I've been having problems with my eyes the last couple of days. This morning, I woke up feeling like someone had implanted a razor blade in my left eyeball. (Yeah, if just the imagery made you wince, imagine how I felt.) It was so bad that I huddled under the bedcovers for most of the day, cursing myself for having bought filmy translucent curtains instead of drapes that would properly shut out the eye-offending sunlight. The only reason I'm out of bed and at the computer now is that (a) it's nighttime, and (b) God bless Tylenol.
Yesterday, Sage accidentally whacked me one in the right eye, the aftereffects of which make me look like a victim of spousal abuse, if I don't apply the ol' concealer wizardry. Speaking of which...
Did you hear the one about Dean?
Rumor has it that his 'deep, dark secret' is that "he sends Nikki out to 'play' with other girls". I just heard this recently.
I am mildly offended by this scuttlebutt-- not because of my supposed secret-yet-authorized lesbian shenanigans, but because of the phrase "he sends her". What am I, some kind of porn-style bloodhound? Does Dean supposedly spot some likely-looking lass and go, "Fetch, wife!"? Listen up, rumor-mongers: Nikki. Does not. Get. Sent. Anywhere. Nikki goes or does not go as she damn well pleases, all right?
As for the rumor itself-- how silly can you get? Anyone who knows us even slightly knows that the reason we don't have deep, dark secrets is that we go around telling everyone everything. Heck, if it were something as kinkily titillating as extramarital lesbian action, I'd probably blog about it! Alas, to paraphrase Tallulah Bankhead, "I've had a man, and I've had a woman, and believe me, men are better." In other words, when it comes to sex, I'd say dickin' beats lickin' any day of the week.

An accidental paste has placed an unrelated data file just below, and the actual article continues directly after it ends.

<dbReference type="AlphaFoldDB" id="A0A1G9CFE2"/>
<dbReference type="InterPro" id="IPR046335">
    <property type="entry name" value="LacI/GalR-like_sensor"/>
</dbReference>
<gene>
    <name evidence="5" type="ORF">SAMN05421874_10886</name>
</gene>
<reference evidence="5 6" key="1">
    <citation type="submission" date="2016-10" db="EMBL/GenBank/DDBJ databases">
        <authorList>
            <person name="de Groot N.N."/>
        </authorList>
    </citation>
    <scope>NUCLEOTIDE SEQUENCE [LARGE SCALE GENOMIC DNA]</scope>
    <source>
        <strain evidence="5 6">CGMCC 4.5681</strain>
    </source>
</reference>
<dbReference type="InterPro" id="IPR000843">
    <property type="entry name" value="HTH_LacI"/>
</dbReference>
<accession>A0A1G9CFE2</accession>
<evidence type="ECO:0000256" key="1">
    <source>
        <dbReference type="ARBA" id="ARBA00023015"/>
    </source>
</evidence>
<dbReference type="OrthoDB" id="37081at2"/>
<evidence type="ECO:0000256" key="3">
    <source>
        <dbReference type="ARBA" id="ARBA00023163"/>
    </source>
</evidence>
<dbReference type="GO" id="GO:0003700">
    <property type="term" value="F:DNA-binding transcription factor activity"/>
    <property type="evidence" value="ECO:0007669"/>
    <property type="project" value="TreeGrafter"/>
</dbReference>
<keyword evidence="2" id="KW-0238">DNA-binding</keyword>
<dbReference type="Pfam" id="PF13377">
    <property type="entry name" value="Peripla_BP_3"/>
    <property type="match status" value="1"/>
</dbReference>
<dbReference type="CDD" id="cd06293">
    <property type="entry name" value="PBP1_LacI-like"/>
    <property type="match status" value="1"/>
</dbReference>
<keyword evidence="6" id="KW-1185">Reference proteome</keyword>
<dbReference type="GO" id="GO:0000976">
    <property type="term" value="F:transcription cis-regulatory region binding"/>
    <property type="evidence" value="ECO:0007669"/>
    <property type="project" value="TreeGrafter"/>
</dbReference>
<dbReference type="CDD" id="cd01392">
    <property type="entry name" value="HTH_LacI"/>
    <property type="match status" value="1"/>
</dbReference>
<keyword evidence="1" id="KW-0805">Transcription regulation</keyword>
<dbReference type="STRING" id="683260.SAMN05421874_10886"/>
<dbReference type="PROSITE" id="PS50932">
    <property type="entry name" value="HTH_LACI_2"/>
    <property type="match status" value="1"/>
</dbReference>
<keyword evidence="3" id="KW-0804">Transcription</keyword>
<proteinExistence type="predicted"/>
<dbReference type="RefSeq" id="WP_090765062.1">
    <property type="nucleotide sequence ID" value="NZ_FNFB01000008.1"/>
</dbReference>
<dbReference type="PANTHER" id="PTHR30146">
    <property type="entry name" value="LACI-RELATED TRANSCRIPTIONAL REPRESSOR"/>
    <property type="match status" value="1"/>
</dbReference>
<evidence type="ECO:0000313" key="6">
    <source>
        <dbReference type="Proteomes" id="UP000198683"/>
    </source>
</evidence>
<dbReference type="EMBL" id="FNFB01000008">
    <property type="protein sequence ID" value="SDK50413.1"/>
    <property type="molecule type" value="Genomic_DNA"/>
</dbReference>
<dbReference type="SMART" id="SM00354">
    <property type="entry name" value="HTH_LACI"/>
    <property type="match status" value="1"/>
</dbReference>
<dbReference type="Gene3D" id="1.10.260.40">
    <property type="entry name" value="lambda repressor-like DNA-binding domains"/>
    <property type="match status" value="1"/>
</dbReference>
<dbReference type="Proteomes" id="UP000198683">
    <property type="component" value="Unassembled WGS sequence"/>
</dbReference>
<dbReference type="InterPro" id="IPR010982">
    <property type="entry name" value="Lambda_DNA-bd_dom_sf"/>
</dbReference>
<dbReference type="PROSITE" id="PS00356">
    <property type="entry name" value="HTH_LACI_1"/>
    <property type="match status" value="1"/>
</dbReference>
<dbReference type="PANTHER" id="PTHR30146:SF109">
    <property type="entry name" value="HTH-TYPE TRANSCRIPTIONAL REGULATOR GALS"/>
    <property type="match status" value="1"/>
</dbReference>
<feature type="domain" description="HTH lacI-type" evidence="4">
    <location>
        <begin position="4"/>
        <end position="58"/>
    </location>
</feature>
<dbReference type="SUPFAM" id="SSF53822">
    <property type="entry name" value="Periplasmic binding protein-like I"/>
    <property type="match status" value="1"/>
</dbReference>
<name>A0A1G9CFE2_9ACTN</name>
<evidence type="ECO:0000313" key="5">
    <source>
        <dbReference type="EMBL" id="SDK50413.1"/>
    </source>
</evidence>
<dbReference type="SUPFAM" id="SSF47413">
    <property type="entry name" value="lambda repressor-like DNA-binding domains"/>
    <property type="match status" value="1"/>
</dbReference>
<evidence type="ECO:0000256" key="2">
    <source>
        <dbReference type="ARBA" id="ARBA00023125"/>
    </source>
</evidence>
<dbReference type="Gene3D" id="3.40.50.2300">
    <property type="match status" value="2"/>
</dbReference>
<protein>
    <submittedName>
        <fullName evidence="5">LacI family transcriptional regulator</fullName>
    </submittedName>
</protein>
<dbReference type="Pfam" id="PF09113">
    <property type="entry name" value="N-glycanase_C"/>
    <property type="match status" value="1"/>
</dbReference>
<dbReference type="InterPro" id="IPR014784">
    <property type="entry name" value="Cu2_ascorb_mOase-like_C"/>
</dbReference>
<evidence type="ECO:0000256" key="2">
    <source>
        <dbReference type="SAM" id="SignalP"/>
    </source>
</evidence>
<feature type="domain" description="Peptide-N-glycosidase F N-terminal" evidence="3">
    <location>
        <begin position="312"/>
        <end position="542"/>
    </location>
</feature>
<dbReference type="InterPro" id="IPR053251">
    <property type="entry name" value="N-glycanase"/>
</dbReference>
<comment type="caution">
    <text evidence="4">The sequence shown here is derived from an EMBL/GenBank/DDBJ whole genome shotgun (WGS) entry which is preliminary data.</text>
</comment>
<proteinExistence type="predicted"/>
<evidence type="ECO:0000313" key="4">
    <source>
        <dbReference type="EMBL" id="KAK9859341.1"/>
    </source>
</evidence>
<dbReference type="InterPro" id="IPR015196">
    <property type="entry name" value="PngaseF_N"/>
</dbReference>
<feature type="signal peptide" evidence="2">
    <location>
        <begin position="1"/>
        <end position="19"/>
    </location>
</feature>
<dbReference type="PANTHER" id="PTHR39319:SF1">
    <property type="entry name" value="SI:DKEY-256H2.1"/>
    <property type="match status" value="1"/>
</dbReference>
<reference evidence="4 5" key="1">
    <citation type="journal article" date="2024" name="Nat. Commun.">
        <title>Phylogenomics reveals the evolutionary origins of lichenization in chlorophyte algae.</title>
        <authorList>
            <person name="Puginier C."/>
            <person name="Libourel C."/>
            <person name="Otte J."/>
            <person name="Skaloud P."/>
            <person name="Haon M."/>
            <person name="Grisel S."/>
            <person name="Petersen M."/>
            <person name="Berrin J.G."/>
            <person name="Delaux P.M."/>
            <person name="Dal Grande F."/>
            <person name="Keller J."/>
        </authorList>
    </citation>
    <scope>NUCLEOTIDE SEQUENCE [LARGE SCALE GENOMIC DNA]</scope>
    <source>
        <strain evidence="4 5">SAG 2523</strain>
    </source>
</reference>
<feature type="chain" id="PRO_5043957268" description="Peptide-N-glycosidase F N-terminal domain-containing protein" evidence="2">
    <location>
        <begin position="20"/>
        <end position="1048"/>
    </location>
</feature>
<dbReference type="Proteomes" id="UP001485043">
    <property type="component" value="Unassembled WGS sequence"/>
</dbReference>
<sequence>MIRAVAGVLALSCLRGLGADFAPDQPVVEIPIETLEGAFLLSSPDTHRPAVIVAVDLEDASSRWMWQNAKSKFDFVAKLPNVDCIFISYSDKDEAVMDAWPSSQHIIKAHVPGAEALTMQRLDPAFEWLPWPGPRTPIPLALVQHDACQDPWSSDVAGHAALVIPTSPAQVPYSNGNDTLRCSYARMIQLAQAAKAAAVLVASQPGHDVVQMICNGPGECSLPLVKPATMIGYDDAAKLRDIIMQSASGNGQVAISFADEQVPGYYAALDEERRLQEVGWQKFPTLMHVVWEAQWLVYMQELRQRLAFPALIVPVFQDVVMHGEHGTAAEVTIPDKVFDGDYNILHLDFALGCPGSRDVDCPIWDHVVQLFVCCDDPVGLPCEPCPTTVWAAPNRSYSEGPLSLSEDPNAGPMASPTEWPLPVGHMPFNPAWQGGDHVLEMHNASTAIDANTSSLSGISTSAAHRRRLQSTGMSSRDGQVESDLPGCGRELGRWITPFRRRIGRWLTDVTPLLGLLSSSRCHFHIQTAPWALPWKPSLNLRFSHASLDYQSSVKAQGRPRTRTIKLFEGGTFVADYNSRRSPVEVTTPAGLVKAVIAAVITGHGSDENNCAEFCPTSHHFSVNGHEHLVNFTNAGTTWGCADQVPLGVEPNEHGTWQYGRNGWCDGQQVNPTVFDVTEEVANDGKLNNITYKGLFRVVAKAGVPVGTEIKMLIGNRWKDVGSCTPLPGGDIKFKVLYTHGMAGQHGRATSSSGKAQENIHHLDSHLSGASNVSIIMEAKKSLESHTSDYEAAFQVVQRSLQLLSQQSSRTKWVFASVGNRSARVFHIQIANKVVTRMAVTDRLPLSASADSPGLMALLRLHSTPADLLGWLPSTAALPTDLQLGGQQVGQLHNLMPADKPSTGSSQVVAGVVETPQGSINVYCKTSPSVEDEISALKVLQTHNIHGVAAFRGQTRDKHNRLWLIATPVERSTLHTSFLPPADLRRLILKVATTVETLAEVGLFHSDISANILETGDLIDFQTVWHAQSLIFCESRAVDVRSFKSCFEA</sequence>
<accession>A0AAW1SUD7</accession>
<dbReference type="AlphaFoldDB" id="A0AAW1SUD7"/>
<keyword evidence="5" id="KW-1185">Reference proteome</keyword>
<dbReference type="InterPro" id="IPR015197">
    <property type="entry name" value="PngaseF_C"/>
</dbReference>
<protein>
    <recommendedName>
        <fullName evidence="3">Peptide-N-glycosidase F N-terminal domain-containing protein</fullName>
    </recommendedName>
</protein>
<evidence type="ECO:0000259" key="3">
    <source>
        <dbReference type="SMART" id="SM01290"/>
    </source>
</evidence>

Grammar and Punctuation: colons vs. dashes (for El)
Both the colon and the dash are used to introduce a succeeding clause within a sentence. Formally speaking, the colon is used to introduce an independent clause that amplifies the preceding clause, while a dash introduces a clause that explains the preceding one. In practical use, however, they are fairly interchangeable when used in this manner.
Amie was glad to be back from England: she couldn't stop smiling.
Amie was glad to be back from England-- she had been gone for some time.
Also, a colon is used to introduce a list of particulars, while a dash more properly summarizes a list.
Amie checked that her luggage was complete: suitcase, valise, and handcarry.
Amie had packed a suitcase, a valise, and a handcarry tote-- all her necessities in three pieces of luggage.
Finally, a dash is used to indicate an interruption or abrupt break, while a colon may be used to introduce an illustrative quotation.
Amie had planned-- as much as planning was possible, given Manila traffic-- to be home from the airport by ten.
Amie's happy homecoming reminded her of the old cliche: "Home is where the heart is."